Going Varsity in Mariachi: SXSW Film Review
Going Varsity in Mariachi is a really interesting and eclectic documentary that proves the cultural power of mariachi – and is a charming underdog story.
In Going Varsity in Mariachi, competitive mariachi is a serious business. As the opening text explains, over 100 public schools in Texas have formed mariachi bands in the hopes of winning the state championships. One of those teams is Mariachi Oro from Edinburg North High School, less than 20 miles from the US-Mexico border. Run by director Abel Acuña, they have been incredibly successful in the past. But as a new year begins, there are challenges ahead for a group full of new recruits. Even Abel admits early on that they are not as ready to compete as in previous years. And so we follow Mariachi Oro as they prepare for the Mariachi Vargas Extravaganza and then the big one: the state championships.
Going Varsity in Mariachi is the first feature documentary from Alejandra Vasquez and Sam Osborn, both of Mexican American descent (though with varying levels of attachment to mariachi). The co-directors are adapting the short they made about scholastic mariachi in 2020, right before the pandemic began. This begins at the start of the 2021-22 school year, with COVID still a big obstacle. We see masks and social distancing throughout the early practices whilst Abel remarks he is meeting some of his students in person for the first time. For many of them, this year will be the first time some of them enter one of these competitions.
The film throws a lot of mariachi jargon at you, which can be particularly overwhelming if you are a novice, or principiante. For instance, there are three sections to the band. The violin section is led by varsity captain Bella and has to perform the most complicated music. The trumpets are captained by Kaleb, and the armonia section (led by Marlena) is the most inexperienced. Thankfully, Osborn and Vazquez do an excellent job explaining this world. And they do so by focusing on the people behind the band, like Abel. He is cheerful and supportive but extremely strict on lateness, demonstrating a dedication to Mariachi Oro he hopes to impart to the teenagers.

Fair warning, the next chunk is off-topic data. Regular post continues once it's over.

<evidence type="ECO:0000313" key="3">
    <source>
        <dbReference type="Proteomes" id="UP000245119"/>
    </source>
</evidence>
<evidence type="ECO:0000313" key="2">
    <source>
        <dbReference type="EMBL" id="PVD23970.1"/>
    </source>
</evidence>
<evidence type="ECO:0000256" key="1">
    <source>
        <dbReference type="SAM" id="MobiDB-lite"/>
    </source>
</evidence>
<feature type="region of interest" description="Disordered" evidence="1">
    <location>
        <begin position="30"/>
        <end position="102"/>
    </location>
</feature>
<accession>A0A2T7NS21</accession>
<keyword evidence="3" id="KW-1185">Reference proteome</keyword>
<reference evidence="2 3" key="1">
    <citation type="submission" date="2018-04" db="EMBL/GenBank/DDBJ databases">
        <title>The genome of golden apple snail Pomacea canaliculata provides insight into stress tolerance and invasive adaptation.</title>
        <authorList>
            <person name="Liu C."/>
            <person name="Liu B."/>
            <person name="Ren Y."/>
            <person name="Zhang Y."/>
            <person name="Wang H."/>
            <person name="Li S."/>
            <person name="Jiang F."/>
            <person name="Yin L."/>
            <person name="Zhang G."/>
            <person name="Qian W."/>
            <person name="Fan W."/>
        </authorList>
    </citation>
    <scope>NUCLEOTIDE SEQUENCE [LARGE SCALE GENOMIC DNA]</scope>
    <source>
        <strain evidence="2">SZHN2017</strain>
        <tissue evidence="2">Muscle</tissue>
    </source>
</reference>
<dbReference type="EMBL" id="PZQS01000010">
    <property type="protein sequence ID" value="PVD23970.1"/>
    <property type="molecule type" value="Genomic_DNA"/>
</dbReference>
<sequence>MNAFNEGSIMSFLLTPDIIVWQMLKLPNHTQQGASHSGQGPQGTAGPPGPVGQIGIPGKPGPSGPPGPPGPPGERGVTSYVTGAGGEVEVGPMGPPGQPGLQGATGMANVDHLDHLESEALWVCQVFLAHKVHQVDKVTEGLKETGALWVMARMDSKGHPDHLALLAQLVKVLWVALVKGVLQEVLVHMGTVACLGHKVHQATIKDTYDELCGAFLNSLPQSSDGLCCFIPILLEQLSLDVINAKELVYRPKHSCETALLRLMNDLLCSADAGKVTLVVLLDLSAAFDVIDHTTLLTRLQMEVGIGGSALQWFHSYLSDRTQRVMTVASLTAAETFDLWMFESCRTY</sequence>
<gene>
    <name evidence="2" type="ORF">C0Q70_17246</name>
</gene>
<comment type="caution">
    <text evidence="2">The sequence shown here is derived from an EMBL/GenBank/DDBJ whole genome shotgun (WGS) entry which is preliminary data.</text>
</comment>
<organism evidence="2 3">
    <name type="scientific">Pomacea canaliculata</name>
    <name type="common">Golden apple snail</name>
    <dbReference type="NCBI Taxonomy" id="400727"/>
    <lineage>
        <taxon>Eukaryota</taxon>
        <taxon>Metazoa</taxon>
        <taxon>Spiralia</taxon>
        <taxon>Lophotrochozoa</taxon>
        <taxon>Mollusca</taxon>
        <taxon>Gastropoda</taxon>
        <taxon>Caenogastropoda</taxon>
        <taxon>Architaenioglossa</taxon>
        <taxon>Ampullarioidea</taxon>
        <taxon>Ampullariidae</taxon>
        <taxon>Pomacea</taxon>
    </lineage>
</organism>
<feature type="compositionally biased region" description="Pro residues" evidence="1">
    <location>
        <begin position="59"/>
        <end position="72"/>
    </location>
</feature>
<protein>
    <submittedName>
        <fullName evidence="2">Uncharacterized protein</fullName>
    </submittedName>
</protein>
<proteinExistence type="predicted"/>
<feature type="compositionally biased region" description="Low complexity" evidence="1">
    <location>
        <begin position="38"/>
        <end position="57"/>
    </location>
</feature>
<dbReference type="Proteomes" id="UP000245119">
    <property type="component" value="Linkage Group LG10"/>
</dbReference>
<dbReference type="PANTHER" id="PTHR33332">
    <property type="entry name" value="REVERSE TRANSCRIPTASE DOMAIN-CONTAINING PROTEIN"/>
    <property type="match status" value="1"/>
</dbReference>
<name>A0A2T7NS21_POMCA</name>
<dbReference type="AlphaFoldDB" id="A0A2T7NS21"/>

However, this year sees him more burnt-out than ever, forced to work with limited resources and a budget 5 or 10x lower than other schools. Yet he devotes most of his time to this because he truly wants to change these kids’ lives, which feeds into his soft but disciplined teaching style.
The film also looks in-depth at the students and their dynamics, relationships and stresses. We learn that Drake has only been playing the guitarrón (described as the heartbeat of the group) for three weeks and that Marlena is dating fellow member Mariah. Drake is with someone too, though that becomes a point of contention later on. Furthermore, with many of them in their final year of high school, there is some discussion of the future. Mariah and Marlena want to become teachers in Texas, but can they balance that with their relationship? Elsewhere, another senior named Abby believes mariachi will help her with college. She is one of many in this low-income district who depend on music scholarships to, in Abel’s words, advance.
One of the best parts about Going Varsity in Mariachi is how it highlights the importance of mariachi. All the varsity bands here represent a fundamental part of Mexican culture and heritage, wearing trajes de charro made in Monterrey and performing classic pieces. As Abel says, “we have this music in our blood. It is being at a barbecue and listening to your tios [uncles] playing this music that they grew up on… it is home.” At one point, he gets the group to say what mariachi means to them. As they tell stories about acceptance and hearing the music at funerals, we see the community and love in a band representing a mix of Mexican American cultures.
The documentary has the feel of a sports film throughout, with the montages, pre-game speeches from Abel and the story arcs and setbacks you would find in Any Given Sunday or Rocky. Speaking of the latter, the synth/trap score by Camilo Lara and Demian Galvez reminded me somewhat of Ludwig Göransson’s work on the Creed movies. It also complements well with the mariachi standards by the students (and labelled by the directors). Meanwhile, Daniela I. Quiroz’s editing (which won the film an award at Sundance) flows through a year of footage whilst preserving its heart. And the kinetic camerawork by Michael Crommett adds to a sense of vibrancy and significance, especially with its low-angle pans and Spike Lee head-on shots during the final performance.
Going Varsity in Mariachi is a really interesting and eclectic documentary about the world of scholastic mariachi that proves the music’s cultural power. Osborn and Vasquez excel at taking this novel subject and making a charming underdog story about the teacher and students in one band. What we see of Abel and the band is sweet and sad and frustrating in a way that makes you want to see them succeed. Their passion for mariachi stands out, as do the teenage coming-of-age issues like wanting to leave your home or promposing to your girlfriend. It is a highly engaging film where you feel all the losses, struggles and ultimate highs.
Going Varsity in Mariachi premiered at SXSW 2023 on March 12-18, 2023. Read our SXSW reviews!